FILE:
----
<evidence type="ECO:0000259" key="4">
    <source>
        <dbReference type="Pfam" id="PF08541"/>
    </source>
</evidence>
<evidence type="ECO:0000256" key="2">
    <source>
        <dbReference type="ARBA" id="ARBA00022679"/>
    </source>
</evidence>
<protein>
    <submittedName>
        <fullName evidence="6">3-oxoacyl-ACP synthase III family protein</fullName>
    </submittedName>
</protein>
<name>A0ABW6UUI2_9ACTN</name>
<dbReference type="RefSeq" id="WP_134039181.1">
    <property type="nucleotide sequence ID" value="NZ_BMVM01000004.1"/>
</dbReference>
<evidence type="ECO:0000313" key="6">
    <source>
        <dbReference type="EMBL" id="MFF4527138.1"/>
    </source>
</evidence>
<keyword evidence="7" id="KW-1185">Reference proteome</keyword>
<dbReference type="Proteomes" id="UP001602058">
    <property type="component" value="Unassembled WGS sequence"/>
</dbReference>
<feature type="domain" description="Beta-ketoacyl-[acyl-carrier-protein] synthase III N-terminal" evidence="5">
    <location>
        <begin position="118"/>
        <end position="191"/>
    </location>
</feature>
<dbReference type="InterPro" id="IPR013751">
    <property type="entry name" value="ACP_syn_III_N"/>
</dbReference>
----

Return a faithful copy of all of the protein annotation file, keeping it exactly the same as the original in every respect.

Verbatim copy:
<evidence type="ECO:0000259" key="4">
    <source>
        <dbReference type="Pfam" id="PF08541"/>
    </source>
</evidence>
<evidence type="ECO:0000256" key="2">
    <source>
        <dbReference type="ARBA" id="ARBA00022679"/>
    </source>
</evidence>
<protein>
    <submittedName>
        <fullName evidence="6">3-oxoacyl-ACP synthase III family protein</fullName>
    </submittedName>
</protein>
<name>A0ABW6UUI2_9ACTN</name>
<dbReference type="RefSeq" id="WP_134039181.1">
    <property type="nucleotide sequence ID" value="NZ_BMVM01000004.1"/>
</dbReference>
<evidence type="ECO:0000313" key="6">
    <source>
        <dbReference type="EMBL" id="MFF4527138.1"/>
    </source>
</evidence>
<keyword evidence="7" id="KW-1185">Reference proteome</keyword>
<dbReference type="Proteomes" id="UP001602058">
    <property type="component" value="Unassembled WGS sequence"/>
</dbReference>
<feature type="domain" description="Beta-ketoacyl-[acyl-carrier-protein] synthase III N-terminal" evidence="5">
    <location>
        <begin position="118"/>
        <end position="191"/>
    </location>
</feature>
<dbReference type="InterPro" id="IPR013751">
    <property type="entry name" value="ACP_syn_III_N"/>
</dbReference>